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Food and Cooking

Recipe: Dutch Oven Duck and Sausage Gumbo

Recipe: Dutch Oven Duck and Sausage Gumbo


For years, when I lived in the state of Mississippi along the big river, I had a deep-seated and glorious addiction to duck hunting. During waterfowl season, my idea of a good morning was to be somewhere in a flooded greentree reservoir, watching the sun come up to  brighten the eastern sky.

If you were lucky, you’d start to hear the whistling of wings…

by Leon Pantenburg

To say you’re going to make gumbo is more a statement of purpose than a firm declaration of  an established recipe. And I’m sure the basis of this recipe started out  somewhere. But over the years, I tweaked and adjusted the ingredients to fit my personal tastes. Since I love gumbo in any form or style (but hold the okra, please) I made it out of whatever meat I had the most of.

Squirrel makes a superb gumbo, and you could substitute it or rabbit  here if need be. This recipe will also work well with goose or chucker.

But the hands-down favorite with the adults in Boy Scout Troop 18 in Bend, OR was this recipe.  The last time I cooked it was for a group of  11 hungry adults at the end of a cold day outside.  Everyone ate at least seconds, and we still had
enough to feed a couple more people.

Duck and Sausage Gumbo

Duck hunting is challenging, but the rewards of a successful hunt include fine eating!

Ingredients:
2 lb. smoked sausage
1/2 c. strained bacon drippings
1 c. flour
6-8 ducks
4 Tbs. salt, divided
1 bay leaf
2 ribs celery
1 onion, quartered
2 c. chopped onion
2 c. chopped celery
2 c. chopped green pepper
1 ½  tsp. pepper
red pepper to taste
Tabasco to taste
cooked rice

Preparation:

Cut sausage into rounds and cook briefly to render grease. Drain. Make a dark roux with bacon drippings and flour. Boil ducks in about 4 quarts of water, seasoned with 1 Tablespoon salt, bay leaf, quartered celery and onion. Remove meat from bones and cut into bite-sized pieces. Reserve strained stock.

(To save time in camp, I usually boil and bone out the meat at home and take it to camp in plastic bags. I

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also pre-make my roux, purposefully leaving it underdone. At camp, then, it only takes a few minutes to finish cooking it. I like a roux to be peanutbutter-colored.)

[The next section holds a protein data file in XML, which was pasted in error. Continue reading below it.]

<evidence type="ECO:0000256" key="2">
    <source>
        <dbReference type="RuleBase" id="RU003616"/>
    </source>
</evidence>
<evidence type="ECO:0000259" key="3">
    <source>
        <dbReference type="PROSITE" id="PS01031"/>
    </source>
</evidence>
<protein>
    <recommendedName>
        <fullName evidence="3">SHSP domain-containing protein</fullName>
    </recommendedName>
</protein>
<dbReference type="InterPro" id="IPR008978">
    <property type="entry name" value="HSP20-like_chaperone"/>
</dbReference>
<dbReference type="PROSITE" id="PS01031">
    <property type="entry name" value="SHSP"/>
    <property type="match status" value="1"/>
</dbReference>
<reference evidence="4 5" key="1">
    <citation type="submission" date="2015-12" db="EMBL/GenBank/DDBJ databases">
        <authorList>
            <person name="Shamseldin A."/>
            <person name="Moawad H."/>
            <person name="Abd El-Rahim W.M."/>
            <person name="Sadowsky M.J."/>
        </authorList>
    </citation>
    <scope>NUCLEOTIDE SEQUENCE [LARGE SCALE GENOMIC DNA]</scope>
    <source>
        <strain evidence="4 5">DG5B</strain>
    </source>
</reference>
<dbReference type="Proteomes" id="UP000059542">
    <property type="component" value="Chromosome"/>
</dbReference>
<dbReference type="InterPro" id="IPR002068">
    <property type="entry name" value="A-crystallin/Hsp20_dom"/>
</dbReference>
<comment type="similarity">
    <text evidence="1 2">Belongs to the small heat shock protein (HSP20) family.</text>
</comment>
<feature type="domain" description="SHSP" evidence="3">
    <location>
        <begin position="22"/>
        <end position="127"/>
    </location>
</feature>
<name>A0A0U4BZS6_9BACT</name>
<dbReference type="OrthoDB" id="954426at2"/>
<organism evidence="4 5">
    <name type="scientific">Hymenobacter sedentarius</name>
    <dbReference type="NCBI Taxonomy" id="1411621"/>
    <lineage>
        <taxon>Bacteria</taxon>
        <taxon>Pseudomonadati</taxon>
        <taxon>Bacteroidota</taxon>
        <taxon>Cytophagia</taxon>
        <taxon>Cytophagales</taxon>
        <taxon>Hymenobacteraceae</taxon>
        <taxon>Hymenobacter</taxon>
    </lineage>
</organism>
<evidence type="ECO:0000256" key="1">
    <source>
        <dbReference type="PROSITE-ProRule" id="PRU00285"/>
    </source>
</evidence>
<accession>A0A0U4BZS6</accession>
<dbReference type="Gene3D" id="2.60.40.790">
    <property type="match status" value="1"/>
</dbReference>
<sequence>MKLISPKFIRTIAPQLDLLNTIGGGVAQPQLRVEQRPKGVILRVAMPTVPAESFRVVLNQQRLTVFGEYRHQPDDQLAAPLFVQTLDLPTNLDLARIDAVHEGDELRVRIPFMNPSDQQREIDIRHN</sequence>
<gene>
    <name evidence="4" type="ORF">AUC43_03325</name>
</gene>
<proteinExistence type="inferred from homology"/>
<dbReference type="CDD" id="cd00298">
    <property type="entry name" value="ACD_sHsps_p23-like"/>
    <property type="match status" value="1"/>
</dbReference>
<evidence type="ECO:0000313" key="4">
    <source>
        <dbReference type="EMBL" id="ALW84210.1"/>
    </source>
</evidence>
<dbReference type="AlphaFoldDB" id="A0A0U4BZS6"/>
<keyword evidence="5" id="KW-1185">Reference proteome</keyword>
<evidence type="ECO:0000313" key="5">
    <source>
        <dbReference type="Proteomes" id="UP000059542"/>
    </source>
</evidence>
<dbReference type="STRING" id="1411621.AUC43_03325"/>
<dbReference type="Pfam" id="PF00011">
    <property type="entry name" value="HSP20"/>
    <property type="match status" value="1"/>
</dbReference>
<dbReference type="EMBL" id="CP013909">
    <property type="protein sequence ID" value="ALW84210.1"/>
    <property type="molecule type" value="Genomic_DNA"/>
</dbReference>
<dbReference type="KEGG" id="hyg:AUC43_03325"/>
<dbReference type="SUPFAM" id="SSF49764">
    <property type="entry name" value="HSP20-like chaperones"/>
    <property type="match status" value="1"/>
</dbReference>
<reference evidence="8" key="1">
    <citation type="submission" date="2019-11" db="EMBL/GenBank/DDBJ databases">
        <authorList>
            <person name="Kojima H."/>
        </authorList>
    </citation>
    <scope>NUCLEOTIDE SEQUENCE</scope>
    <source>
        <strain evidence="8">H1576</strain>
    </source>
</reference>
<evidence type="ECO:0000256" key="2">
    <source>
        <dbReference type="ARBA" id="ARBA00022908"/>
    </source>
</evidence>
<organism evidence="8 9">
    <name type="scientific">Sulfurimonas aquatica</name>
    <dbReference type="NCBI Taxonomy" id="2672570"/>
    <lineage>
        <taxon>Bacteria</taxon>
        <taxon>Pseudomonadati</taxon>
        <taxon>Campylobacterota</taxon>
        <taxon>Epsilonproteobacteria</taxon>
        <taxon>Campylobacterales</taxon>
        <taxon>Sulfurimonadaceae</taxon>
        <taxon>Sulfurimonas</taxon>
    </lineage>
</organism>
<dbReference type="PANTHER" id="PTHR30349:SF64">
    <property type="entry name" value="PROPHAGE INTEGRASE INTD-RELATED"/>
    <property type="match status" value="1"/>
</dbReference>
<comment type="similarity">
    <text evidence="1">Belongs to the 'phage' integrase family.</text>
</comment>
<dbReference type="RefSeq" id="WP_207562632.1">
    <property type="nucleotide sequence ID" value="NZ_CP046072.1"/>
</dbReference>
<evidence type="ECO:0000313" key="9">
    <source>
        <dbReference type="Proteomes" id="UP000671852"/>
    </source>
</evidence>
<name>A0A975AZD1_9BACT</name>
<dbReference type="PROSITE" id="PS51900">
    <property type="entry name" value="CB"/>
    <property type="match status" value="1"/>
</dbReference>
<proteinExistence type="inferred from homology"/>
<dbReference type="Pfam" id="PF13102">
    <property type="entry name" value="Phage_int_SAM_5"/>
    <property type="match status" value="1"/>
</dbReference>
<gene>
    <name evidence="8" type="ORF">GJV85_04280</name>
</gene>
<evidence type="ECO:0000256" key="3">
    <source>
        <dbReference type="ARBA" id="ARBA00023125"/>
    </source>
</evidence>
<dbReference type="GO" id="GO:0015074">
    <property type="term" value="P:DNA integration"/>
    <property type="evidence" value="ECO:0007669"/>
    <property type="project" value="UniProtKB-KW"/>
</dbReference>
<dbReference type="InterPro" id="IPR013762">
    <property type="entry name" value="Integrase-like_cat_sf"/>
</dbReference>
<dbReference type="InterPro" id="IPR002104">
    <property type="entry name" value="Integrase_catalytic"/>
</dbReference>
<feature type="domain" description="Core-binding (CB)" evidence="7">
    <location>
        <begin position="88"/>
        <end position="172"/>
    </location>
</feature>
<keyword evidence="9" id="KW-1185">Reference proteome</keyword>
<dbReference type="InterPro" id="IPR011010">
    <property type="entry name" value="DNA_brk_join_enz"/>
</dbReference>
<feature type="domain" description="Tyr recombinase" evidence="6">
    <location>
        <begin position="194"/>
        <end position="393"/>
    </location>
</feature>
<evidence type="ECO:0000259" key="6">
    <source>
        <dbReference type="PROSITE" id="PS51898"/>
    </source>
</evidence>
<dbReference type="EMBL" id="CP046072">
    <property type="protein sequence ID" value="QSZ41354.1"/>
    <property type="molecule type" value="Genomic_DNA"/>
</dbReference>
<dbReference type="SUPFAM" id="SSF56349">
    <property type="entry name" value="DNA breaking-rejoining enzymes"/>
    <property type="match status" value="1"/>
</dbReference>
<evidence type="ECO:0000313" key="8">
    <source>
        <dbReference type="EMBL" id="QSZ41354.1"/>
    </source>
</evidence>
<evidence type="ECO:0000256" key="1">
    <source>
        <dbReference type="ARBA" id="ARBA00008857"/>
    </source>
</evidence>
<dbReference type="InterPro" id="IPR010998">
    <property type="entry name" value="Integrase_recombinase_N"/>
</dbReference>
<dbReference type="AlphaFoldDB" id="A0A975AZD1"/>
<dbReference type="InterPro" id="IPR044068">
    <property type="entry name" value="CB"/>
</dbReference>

Let chopped vegetables come to room temperature before cooking slowly in the roux. Add three quarts duck stock and cook to thick consistency of gumbo. Add pepper, duck meat and sausage. Simmer three hours. Season to taste with red pepper and Tabasco. Freezes well. Serve over rice.

Dutch Oven tips: I usually use my deep 14′ camp oven when it’s time to feed a lot of people. To boil the ducks, heap charcoal under the deep 14″ oven about two layers thick.  When it’s time to simmer the gumbo, reduce the number of coals on top and bottom of the oven until there are gentle bubbles coming from the bottom to the top.

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Leon Pantenburg is a wilderness enthusiast, and doesn't claim to be a survival expert or expertise as a survivalist. As a newspaperman and journalist for three decades, covering search and rescue, sheriff's departments, floods, forest fires and other natural disasters and outdoor emergencies, Leon learned many people died unnecessarily or escaped miraculously from outdoor emergency situations when simple, common sense might have changed the outcome. Leon now teaches common sense techniques to the average person in order to avert potential disasters. His emphasis is on tried and tested, simple techniques of wilderness survival. Every technique, piece of equipment or skill recommended on this website has been thoroughly tested and researched. After graduating from Iowa State University, Leon completed a six-month, 2,552-mile solo Mississippi River canoe trip from the headwaters at Lake Itasca, Minn., to the Gulf of Mexico. His wilderness backpacking experience includes extended solos through Yellowstone’s backcountry; hiking the John Muir Trail in California, and numerous shorter trips along the Pacific Crest Trail. Other mountain backpacking trips include hikes through the Uintas in Utah; the Beartooths in Montana; the Sawtooths in Idaho; the Pryors, the Wind River Range, Tetons and Bighorns in Wyoming; Rocky Mountain National Park in Colorado, the Catskills in New York and Death Valley National Monument in southern California. Some of Leon's canoe trips include sojourns through the Okefenokee Swamp and National Wildlife Refuge in Georgia, the Big Black River swamp in Mississippi and the Boundary Waters canoe area in northern Minnesota and numerous small river trips in the Midwest and Pacific Northwest. Leon is also an avid fisherman and an elk, deer, upland game and waterfowl hunter. Since 1991, Leon has been an assistant scoutmaster with Boy Scout Troop 18 in Bend, and is a scoutmaster wilderness skills trainer for the Boy Scouts’ Fremont District. Leon earned a second degree black belt in Taekwondo, and competed in his last tournament (sparring and form) at age 49. He is an enthusiastic Bluegrass mandolin picker and fiddler and two-time finalist in the International Dutch Oven Society’s World Championships.

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